Customer Team Engagement

"We engage with the internal teams of the company for the results of the reports to be carried out. We work with design teams; we make reviews of what they do to ensure that usability patterns are followed. Many people coming from design usually have experience in usability, although it is true that our report also includes a customer knowledge. We also work with the development team with a programmer.

Depending on the client, we can involve teams in the preliminary stages of the investigation or not. It is preferable that they are there from the beginning, but this is the decision of the client. Sometimes, you do two sessions and those from the company come to only one; this skews much perception and they already go with a preconceived idea. They are invited to come to all sessions, and we try to evangelize not to come with a preconceived idea, because you have to cross the information with all users, and the report's conclusions do not always coincide with the part witnessed by the client. There is work of sharing the findings by all experts; there may be results that will come out different at each expert, and then you have to question why this happens, and draw the definitive conclusions. When the client is involved in the session, they see the value it has and this is very rewarding; but you also have to manage their expectations, so they do not go with preconceived ideas."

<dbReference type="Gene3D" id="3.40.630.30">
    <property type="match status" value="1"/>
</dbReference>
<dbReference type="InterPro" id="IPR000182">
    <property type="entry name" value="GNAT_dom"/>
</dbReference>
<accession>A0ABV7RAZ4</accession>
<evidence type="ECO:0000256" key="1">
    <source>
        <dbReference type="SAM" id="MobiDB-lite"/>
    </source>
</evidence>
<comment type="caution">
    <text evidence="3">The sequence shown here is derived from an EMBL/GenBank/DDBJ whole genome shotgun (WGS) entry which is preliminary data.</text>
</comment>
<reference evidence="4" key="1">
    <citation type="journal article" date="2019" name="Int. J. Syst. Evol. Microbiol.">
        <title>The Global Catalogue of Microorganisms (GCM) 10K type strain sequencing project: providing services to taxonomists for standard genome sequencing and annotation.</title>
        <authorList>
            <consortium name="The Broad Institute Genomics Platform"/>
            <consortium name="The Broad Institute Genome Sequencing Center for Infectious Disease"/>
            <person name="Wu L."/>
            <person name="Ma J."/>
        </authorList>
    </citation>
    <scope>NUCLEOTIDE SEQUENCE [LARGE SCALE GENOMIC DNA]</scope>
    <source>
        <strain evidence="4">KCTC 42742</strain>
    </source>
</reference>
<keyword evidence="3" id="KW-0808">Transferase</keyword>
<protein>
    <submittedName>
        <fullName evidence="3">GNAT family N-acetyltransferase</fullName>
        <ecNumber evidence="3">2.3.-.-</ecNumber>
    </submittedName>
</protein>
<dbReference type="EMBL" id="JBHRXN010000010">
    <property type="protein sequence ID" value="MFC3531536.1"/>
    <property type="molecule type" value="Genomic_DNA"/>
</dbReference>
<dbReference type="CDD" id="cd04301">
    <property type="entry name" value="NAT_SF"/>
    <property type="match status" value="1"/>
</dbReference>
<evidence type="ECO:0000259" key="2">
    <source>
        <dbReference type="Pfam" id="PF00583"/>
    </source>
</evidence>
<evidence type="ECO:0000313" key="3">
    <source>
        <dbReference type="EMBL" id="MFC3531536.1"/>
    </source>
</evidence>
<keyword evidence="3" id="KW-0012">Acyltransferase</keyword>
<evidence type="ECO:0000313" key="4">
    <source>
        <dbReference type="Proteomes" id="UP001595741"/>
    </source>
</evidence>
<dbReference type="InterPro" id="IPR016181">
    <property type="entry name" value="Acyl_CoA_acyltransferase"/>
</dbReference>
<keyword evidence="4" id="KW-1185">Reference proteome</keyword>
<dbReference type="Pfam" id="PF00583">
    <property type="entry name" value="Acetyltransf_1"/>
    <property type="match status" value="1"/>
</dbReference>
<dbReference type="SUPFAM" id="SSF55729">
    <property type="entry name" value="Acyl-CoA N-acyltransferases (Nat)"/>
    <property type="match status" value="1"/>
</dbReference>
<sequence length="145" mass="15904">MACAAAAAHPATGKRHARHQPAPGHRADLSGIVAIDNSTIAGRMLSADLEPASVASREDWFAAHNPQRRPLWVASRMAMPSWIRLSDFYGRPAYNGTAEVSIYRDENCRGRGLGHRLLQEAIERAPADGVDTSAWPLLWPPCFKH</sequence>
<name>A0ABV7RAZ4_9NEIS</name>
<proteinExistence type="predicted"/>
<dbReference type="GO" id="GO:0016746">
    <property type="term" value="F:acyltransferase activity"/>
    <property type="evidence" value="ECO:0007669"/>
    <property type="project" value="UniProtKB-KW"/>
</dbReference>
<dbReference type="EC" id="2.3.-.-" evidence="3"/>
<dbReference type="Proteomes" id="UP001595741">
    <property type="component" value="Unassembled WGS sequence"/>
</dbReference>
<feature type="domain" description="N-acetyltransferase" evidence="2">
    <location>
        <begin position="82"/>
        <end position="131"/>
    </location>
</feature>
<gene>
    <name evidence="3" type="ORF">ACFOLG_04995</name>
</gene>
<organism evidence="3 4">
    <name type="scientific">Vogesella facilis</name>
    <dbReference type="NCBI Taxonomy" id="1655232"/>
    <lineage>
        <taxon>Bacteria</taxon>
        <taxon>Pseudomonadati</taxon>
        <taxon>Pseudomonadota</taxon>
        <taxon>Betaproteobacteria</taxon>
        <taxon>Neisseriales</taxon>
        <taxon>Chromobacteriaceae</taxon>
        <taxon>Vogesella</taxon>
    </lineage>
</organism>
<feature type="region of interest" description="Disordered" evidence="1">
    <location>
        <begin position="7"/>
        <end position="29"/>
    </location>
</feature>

Duration And Research Costs

"Research time will depend on the customer; it's not the same to apply three research techniques and only apply one. We talked about two formats: Rapid tests or guerrilla tests, which can work in two weeks, and classical research, which would take four weeks.

Budget gets modified according to things like number of rooms required for the investigation, whether there is a previous list of available users on which conducting the research or not... It can be done from a base of 7,000 euros."

Added Value

"Our added value is that we always participate directly in the projects. If a service is subcontracted, it is only for a point of the process and it is always under our supervision. Moreover, as we do not maintain a strong infrastructure, we are competitive in pricing."